Review Summary: "Sometimes you have to take a thing when it comes and be glad."
John Coltrane's lost-and-found studio sessions continue to emerge and much like the rest of his already incredible, in both size and quality, body of work, Blue World does not disappoint. It's been over 50 years since his passing, this session took place in June of 1964 with himself and his classic quartet - McCoy Tyner on the piano, Elvin Jones on the drums and Jimmy Garrison playing the bass . All in between recordings for their albums Crescent and A Love Supreme.
The title track, Blue World, is an alternative version of Out of this world (originally by Harold Arlen and Johnny Mercer) which had already been played, though differently, in 1962's Coltrane. However, this time around, feels more loose and intense than the previous version, which might lead some to prefer this slightly improvised outing if that is what you are looking for.
Two versions of Naima and three of Village Blues coexist in this album, all being complete and different performances that may only be here so that it can be considered a full length album but considering the global appreciation for these types of studio sessions I don't think anyone is complaining. The tempo changes do make these tracks feel different from the originals, shifting it's original meanings in a way that it feels like the group just looking back and celebrating past material.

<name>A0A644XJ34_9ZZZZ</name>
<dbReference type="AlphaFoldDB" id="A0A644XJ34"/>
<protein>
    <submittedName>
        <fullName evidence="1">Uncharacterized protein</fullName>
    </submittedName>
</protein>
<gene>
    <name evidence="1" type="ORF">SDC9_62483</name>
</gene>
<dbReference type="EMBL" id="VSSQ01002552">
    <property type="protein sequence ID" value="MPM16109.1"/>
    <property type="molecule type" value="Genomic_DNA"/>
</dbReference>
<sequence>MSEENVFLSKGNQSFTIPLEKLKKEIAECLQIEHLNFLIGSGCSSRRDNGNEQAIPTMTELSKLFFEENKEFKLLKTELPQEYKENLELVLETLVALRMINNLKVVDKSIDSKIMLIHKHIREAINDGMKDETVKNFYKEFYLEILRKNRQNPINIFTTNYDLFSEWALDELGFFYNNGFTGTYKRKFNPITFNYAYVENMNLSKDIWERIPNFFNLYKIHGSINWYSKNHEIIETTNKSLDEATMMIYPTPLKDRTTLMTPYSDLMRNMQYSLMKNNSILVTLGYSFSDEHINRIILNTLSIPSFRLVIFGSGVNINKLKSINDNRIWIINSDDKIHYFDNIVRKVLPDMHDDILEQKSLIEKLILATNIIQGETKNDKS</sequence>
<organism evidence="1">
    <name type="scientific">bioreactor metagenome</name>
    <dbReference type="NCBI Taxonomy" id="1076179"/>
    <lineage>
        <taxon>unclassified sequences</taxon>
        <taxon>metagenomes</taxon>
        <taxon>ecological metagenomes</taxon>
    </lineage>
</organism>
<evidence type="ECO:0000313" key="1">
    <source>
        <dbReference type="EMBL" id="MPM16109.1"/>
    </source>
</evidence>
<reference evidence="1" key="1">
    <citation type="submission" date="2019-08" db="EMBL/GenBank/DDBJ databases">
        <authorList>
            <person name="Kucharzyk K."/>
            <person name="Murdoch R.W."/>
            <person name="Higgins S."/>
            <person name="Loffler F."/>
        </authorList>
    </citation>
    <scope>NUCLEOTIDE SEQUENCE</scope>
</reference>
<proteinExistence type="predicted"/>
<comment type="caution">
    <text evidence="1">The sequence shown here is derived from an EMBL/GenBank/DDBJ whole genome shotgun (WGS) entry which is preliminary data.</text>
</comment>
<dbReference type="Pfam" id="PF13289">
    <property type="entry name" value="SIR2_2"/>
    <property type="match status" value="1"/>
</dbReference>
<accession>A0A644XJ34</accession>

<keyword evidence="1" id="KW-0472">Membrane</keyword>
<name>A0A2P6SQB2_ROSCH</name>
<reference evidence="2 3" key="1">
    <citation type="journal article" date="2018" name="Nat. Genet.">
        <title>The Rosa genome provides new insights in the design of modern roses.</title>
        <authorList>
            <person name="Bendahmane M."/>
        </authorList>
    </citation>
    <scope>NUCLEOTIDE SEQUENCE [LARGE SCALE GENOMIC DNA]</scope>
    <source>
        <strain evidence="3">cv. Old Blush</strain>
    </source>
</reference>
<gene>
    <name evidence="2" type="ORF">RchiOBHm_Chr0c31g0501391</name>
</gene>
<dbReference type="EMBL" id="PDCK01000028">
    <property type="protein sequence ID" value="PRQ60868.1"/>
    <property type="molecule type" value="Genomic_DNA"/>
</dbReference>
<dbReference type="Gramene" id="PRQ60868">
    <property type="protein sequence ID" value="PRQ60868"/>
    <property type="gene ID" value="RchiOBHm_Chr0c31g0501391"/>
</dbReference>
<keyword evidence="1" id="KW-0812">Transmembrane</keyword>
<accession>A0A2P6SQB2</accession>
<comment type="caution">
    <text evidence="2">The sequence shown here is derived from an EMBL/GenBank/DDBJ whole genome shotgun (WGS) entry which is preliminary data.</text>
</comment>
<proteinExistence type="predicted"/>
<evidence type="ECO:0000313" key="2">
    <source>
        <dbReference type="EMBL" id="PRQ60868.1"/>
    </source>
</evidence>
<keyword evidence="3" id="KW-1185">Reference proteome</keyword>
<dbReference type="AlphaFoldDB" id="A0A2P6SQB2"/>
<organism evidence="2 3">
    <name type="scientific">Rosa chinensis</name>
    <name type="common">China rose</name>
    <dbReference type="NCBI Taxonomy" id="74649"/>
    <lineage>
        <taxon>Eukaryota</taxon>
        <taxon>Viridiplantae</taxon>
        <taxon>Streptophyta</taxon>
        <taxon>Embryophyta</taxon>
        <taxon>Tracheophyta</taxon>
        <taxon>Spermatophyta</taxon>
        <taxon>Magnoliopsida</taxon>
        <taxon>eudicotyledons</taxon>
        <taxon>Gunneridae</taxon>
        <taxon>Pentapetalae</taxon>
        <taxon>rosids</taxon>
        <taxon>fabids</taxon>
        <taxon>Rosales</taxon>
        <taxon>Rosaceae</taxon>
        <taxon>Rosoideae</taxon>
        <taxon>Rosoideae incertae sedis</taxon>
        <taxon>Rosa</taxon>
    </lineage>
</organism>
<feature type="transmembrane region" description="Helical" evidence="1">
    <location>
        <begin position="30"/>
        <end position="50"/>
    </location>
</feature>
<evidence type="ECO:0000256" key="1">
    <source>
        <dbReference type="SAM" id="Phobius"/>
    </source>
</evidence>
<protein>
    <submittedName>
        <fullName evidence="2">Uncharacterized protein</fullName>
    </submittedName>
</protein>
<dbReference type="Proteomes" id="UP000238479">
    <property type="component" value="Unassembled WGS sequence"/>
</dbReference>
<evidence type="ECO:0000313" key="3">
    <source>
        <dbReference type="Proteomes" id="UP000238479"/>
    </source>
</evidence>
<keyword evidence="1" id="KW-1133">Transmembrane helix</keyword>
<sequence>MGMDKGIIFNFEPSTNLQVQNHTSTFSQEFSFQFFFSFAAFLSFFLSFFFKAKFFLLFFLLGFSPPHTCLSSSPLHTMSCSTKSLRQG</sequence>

Overall, everything is played beautifully and there seems to be a sense of fun and enjoyment, with every track being played terrifically. Specially since the bass seems to be turned up as well as Coltrane's solos feeling rather lively yet never losing clear vision and control. The production is clean and does little to overstep what was done originally by Rudy Van Gelder, meaning this is a great addition to the catalogue of arguably the best jazz band in the post-bebop era.